Encyclopedia of Astrobiology

Living Edition
| Editors: Muriel Gargaud, William M. Irvine, Ricardo Amils, Henderson James Cleaves, Daniele Pinti, José Cernicharo Quintanilla, Michel Viso


  • Henderson James (Jim) CleavesII
Living reference work entry
DOI: https://doi.org/10.1007/978-3-642-27833-4_1655-3


A vesicle in biology is a small organelle within a cell consisting of fluid enclosed by a membrane is a small membrane-enclosed sac that can store or transport substances. When prepared artificially they are generally called liposomes. They can be formed from a wide variety of surfactants including simple fatty acids and mixtures of fatty acids and fatty alcohols. In living organisms, most vesicles have specialized functions depending on what materials they contain. Vesicles are used in the cell to store, transport, or break down cellular products and waste. The membrane enclosing the vesicle is similar to that of the cell membrane, and vesicles can fuse with the plasma membrane to release their contents outside of the cell, in a process known as exocytosis. Vesicles can also fuse with other organelles within the cell.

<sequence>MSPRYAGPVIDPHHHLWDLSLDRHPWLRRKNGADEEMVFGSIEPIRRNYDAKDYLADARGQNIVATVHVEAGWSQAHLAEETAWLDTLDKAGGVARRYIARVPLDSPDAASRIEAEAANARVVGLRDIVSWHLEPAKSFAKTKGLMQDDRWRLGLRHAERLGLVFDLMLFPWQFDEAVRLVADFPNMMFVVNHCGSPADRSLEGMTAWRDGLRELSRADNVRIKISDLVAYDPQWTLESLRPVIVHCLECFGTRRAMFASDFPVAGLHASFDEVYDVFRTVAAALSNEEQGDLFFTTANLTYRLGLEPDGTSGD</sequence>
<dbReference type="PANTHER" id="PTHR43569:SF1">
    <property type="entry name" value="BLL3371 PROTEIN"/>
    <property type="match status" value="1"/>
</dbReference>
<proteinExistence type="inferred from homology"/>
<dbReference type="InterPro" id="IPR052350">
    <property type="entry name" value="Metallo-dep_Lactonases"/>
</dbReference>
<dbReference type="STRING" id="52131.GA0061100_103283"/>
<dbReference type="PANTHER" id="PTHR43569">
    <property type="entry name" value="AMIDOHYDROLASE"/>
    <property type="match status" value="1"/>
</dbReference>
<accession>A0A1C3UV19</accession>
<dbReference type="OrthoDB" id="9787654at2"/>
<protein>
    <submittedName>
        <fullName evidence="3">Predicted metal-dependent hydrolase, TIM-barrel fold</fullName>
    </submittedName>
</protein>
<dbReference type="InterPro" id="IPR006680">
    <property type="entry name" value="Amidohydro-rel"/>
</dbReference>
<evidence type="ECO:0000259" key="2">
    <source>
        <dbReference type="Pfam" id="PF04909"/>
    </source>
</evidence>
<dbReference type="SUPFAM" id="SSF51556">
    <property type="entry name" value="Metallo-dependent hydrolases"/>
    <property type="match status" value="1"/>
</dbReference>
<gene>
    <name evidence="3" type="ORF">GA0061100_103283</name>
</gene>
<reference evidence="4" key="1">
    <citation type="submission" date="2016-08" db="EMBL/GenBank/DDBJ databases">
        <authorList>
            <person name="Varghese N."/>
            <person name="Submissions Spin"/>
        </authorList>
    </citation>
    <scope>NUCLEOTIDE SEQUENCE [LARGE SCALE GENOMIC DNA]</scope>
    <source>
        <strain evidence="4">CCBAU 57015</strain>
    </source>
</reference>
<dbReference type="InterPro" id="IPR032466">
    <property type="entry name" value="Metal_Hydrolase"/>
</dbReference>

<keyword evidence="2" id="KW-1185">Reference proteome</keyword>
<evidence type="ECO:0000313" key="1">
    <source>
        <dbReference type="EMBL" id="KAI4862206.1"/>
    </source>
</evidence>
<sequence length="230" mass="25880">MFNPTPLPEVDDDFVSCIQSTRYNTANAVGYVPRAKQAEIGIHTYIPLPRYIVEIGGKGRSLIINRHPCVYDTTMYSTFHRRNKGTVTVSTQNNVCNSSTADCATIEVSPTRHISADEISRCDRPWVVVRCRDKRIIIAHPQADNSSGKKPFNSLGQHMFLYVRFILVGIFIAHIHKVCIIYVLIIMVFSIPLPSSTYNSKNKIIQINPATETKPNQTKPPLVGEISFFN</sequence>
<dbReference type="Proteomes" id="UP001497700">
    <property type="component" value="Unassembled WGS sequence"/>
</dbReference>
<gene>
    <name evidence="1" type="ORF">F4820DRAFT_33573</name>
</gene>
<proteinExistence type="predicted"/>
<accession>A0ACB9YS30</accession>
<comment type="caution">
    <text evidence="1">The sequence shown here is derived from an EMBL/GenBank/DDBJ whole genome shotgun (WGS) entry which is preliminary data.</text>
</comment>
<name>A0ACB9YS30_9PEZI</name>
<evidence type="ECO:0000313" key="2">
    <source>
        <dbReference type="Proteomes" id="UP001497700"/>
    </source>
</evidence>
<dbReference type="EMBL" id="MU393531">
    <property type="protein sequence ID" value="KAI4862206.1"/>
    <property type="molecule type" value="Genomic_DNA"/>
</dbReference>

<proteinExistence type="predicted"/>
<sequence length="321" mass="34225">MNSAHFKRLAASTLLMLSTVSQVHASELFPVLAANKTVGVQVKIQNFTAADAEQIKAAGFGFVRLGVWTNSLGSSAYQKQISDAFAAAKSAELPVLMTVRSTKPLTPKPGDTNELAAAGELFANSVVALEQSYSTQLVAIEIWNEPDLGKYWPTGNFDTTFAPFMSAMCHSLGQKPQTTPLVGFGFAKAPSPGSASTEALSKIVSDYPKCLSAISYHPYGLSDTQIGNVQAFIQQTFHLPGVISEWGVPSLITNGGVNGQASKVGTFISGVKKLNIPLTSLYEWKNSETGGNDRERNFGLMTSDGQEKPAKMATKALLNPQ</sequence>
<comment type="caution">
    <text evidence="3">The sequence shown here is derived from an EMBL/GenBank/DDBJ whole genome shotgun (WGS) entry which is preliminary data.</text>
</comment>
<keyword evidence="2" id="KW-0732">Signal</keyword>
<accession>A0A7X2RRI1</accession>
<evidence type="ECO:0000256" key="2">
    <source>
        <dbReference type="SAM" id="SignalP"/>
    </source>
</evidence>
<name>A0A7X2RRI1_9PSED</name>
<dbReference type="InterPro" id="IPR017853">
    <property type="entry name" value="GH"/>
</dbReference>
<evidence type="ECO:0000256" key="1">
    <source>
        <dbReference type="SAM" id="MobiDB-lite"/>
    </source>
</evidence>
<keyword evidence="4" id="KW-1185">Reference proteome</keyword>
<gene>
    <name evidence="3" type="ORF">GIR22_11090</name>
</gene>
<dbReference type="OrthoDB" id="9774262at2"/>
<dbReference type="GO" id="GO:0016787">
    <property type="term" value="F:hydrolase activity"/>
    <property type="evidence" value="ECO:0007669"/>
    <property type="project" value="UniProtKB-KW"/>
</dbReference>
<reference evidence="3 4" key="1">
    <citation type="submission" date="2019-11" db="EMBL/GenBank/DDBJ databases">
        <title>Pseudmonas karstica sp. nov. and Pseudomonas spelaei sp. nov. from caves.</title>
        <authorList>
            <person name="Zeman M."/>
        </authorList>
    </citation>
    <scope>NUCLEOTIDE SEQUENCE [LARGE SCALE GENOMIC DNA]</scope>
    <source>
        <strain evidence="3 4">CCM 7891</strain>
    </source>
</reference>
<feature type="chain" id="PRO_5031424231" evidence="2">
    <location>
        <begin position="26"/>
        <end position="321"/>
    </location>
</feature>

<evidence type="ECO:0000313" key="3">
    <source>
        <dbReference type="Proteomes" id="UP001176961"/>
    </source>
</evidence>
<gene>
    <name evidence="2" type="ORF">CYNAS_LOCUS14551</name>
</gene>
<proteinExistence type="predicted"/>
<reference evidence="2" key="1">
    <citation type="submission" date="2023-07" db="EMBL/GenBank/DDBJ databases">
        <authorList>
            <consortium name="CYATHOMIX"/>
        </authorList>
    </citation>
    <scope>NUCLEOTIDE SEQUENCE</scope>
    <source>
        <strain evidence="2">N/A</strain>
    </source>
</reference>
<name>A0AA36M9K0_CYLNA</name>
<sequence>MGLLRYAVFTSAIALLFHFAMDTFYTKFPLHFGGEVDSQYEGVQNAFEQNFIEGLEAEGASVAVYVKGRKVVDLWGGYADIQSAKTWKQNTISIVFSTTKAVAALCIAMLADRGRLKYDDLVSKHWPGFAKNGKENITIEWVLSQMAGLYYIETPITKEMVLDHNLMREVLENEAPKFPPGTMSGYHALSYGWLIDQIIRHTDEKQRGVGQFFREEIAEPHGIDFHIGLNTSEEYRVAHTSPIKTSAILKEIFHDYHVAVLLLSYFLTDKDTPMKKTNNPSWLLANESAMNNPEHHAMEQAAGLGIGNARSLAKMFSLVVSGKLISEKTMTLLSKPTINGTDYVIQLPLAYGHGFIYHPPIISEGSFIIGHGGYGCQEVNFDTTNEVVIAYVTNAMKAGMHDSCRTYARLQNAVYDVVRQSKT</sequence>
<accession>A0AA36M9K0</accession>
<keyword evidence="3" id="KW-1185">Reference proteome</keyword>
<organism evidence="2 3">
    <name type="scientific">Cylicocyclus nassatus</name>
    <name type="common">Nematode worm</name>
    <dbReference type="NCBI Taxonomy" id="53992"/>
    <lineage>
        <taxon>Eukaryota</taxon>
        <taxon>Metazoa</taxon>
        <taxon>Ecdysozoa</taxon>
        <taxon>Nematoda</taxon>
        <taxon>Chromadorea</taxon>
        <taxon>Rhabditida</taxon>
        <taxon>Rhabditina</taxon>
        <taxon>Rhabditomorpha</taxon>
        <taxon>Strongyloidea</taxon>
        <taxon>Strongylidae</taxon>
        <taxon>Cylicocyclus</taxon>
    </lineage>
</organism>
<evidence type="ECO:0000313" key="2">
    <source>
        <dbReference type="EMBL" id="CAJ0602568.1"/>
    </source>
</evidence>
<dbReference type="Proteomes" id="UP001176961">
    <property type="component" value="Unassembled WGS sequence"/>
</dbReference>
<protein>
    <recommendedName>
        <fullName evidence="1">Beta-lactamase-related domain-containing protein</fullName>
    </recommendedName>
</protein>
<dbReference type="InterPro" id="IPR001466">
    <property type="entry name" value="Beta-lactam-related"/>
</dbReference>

See Also


Cell Membrane Bioorganic Chemistry Lipid Bilayer Living Organism Fatty Alcohol 
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Copyright information

© Springer-Verlag Berlin Heidelberg 2014

Authors and Affiliations

  1. 1.Earth-Life Science Institute (ELSI)Tokyo Institute of TechnologyMeguro-kuJapan
  2. 2.Institute for Advanced StudyPrincetonUSA
  3. 3.Blue Marble Space Institute of ScienceWashingtonUSA
  4. 4.Center for Chemical EvolutionGeorgia Institute of TechnologyAtlantaUSA